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Taking a closer look at online learning at Queen’s

Online Credentials Strategy Working Group hosting six consultation sessions to assess the current state of online academic programming at Queen’s.

Queen’s University is a leader in providing online learning and currently offers more than 20 online programs and more than 150 online courses at the undergraduate and graduate level.

Having received over $5 million in external funding, more than any other university in Ontario, to grow courses and programs, Queen’s online learning has seen tremendous growth in recent years.

To ensure that these online offerings are meeting the needs of students and will continue to do so moving ahead, the university has formed the Online Credentials Strategy Working Group, which is tasked with assessing the current state of online academic programming at Queen’s with regard to academic, operational, and budgetary concerns.

At this time the university needs to consider what opportunities are available and where it should go in the future to continue to grow and support quality online learning opportunities for students, explains Jill Scott, Vice-Provost (Teaching and Learning) and the working group chair.

“In a very short time, Queen’s has emerged as a leader in online learning both at the undergraduate and graduate level,” she says. “With a large number of degree programs and more in the works, this is the time to consider where online learning fits within our strategic priorities and how we can best support excellence in online education and an exceptional student learning experience.”

The focus of the working group will be on senate-approved credentials as well as non-credit courses and programs that are delivered fully online, including those developed for domestic students, international jurisdictions, and professional learners, which together comprise Queen’s online offerings.

A planning process for online learning has been underway since the fall of 2017, and the working group will be holding six focus group sessions to gather information. The first meeting is scheduled for Wednesday, May 16. The remaining sessions will be held Tuesday, May 22, Wednesday, May 23 and Thursday, May 24.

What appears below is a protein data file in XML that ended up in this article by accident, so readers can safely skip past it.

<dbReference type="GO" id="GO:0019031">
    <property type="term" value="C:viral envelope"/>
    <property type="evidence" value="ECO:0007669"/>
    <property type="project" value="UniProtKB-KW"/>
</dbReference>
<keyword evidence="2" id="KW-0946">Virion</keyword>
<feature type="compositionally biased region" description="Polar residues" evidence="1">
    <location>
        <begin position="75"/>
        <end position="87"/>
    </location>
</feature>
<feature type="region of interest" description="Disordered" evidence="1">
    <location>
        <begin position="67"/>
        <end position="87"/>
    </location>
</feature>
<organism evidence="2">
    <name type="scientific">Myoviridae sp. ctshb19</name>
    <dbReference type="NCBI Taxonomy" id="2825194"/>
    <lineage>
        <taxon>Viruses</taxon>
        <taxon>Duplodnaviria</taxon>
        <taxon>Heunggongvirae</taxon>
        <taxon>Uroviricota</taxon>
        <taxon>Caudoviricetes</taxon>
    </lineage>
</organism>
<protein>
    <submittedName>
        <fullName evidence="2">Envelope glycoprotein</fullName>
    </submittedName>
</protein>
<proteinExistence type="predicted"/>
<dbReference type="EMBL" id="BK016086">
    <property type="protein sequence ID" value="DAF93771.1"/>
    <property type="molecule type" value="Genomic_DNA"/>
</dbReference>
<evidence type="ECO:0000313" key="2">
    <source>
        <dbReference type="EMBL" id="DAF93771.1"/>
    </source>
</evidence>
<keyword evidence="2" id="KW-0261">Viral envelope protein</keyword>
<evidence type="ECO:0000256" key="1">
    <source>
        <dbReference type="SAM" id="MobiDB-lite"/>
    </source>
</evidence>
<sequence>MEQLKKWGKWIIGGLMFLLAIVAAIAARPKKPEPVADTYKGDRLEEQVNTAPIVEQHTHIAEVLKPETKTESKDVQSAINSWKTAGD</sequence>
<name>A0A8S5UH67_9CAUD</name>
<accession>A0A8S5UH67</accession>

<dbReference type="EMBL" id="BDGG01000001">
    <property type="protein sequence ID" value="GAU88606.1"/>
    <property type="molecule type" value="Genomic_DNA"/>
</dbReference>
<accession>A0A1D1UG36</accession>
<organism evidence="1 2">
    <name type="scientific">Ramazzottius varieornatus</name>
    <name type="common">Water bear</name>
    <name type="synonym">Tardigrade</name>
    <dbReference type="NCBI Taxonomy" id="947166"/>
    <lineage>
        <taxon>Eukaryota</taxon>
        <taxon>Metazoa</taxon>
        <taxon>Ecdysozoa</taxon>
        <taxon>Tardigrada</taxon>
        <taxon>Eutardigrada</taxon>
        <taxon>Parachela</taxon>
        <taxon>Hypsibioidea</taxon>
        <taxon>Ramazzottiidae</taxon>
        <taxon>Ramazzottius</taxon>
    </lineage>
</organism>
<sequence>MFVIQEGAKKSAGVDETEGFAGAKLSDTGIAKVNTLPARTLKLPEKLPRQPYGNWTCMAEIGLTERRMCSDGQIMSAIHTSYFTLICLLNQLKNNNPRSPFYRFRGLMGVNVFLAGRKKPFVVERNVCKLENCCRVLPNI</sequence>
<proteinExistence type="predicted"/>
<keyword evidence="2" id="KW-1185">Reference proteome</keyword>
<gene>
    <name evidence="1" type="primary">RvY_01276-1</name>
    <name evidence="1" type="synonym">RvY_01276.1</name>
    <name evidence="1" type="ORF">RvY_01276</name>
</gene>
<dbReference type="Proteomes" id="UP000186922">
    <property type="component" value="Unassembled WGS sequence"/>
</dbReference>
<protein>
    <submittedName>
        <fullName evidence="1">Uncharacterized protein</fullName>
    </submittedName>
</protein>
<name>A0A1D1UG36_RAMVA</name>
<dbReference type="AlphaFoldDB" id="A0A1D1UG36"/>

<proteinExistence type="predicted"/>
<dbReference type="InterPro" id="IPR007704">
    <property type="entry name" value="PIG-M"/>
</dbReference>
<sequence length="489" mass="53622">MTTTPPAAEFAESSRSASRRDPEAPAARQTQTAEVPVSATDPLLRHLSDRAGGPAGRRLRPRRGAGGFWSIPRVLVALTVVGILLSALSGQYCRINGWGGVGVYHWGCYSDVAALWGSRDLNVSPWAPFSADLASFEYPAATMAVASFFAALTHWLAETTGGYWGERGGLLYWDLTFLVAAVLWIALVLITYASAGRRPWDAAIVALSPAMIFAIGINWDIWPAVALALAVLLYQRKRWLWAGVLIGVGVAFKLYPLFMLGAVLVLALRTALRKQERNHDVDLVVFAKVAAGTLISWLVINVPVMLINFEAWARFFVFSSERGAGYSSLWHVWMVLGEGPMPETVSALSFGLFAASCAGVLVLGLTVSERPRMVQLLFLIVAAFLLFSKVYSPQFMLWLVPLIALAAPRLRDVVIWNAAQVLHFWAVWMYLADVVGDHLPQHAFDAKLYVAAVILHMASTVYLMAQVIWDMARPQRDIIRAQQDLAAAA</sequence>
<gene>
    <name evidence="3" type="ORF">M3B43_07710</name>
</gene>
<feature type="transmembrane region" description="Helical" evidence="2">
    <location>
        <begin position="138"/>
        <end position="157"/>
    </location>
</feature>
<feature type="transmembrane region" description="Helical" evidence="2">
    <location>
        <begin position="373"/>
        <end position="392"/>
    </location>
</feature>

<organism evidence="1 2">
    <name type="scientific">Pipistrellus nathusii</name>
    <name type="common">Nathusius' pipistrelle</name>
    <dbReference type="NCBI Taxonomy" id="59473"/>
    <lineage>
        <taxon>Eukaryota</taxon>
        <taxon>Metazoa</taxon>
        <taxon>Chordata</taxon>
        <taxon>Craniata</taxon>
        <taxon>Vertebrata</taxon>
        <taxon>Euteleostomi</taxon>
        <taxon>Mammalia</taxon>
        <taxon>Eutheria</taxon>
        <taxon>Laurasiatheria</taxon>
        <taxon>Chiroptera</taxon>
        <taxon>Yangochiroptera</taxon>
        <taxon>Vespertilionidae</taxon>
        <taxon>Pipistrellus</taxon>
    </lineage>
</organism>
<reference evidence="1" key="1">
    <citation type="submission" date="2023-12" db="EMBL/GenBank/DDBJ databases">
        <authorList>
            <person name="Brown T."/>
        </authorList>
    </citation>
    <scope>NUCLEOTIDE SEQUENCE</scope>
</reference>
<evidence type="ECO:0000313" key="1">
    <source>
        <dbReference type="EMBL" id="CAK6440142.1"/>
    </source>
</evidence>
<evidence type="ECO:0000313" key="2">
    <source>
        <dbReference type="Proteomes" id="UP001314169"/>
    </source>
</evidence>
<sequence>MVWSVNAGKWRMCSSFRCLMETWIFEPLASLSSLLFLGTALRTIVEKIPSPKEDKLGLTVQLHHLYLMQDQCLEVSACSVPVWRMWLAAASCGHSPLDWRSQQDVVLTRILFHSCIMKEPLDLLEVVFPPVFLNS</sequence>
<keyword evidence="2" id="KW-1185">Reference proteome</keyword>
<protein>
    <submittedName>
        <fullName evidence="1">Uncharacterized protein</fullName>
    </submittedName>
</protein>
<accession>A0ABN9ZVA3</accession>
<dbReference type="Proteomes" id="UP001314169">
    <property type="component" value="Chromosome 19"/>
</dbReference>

The sessions will include questions such as:

  • where online learning fits in our vision for Queen’s
  • what infrastructure is required to support growth and potential
  • how online learning links to our internationalization goals

“Queen’s has ambitious goals for internationalization and online learning will be an important component of our efforts to enhance our global reputation,” says Kathy O’Brien , Associate Vice-Principal (International) and a working group member.

The work of the group is to be completed by November 2018. Regular updates will be provided to Senate Committee on Academic Development and Senate.

Each of the six consultation sessions is open to students, staff and faculty. 

Times, locations, and sign-up is available online.

Online Credentials Strategy Working Group members

Membership

Affiliation

Jill Atkinson

Associate Dean (Teaching and Learning), Faculty of Arts and Science

Helena Debnam

Executive Director, University Marketing

Leslie Flynn

Vice-Dean (Education), Faculty of Health Sciences

Rebecca Luce-Kapler

Dean, Faculty of Education

Kathy O’Brien

Associate Vice-Principal (International)

Stuart Pinchin

Executive Director, Undergraduate Admissions and Recruitment

Jill Scott

Vice-Provost (Teaching and Learning), Chair

Ann Tierney

Vice-Provost and Dean (Student Affairs)

Martha Whitehead

Vice-Provost (Digital Planning) and University Librarian